The most interesting and complicated situations occur when there is a continuum of solutions. For example, if one of the constraints is removed, then a one-dimensional set of solutions can be obtained. Suppose only one variable is constrained for the example in Figure 4.22. Intuitively, this should yield a one-dimensional variety. Set the coordinate to 0, which yields

and allow any possible value for . As shown in Figure 4.23a, the point must follow the -axis. (This is equivalent to a three-bar linkage that can be constructed by making a third joint that is prismatic and forced to stay along the -axis.) Figure 4.23b shows the resulting variety but plotted in coordinates to reduce the dimension from to for visualization purposes. To correctly interpret the figures in Figure 4.23, recall that the topology is , which means that the top and bottom are identified, and also the sides are identified. The center of Figure 4.23b, which corresponds to , prevents the variety from being a manifold. The resulting space is actually homeomorphic to two circles that touch at a point. Thus, even with such a simple example, the nice manifold structure may disappear. Observe that at the links are completely overlapped, and the point of is placed at in . The horizontal line in Figure 4.23b corresponds to keeping the two links overlapping and swinging them around together by varying . The diagonal lines correspond to moving along configurations such as the one shown in Figure 4.23a. Note that the links and the -axis always form an isosceles triangle, which can be used to show that the solution set is any pair of angles, , for which . This is the reason why the diagonal curves in Figure 4.23b are linear. Figures 4.23c and 4.23d show the varieties for the constraints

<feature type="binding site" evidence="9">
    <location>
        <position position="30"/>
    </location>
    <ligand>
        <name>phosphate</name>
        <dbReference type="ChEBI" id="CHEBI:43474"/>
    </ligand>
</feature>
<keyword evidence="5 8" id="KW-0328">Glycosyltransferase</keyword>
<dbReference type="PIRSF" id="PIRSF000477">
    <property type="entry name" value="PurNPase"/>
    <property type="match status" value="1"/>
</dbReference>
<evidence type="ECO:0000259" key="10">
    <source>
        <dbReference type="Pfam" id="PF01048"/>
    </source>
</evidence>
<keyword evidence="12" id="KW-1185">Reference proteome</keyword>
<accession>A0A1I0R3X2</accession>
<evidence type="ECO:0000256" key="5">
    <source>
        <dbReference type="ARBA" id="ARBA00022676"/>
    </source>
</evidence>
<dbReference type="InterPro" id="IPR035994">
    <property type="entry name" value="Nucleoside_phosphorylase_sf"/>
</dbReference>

and

respectively. In these cases, the point in must follow the and axes, respectively. The varieties are manifolds, which are homeomorphic to . The sequence from Figure 4.23b to 4.23d can be imagined as part of an animation in which the variety shrinks into a small circle. Eventually, it shrinks to a point for the case , because the only solution is when . Beyond this, the variety is the empty set because there are no solutions. Thus, by allowing one constraint to vary, four different topologies are obtained: 1) two circles joined at a point, 2) a circle, 3) a point, and 4) the empty set.

Steven M LaValle 2012-04-20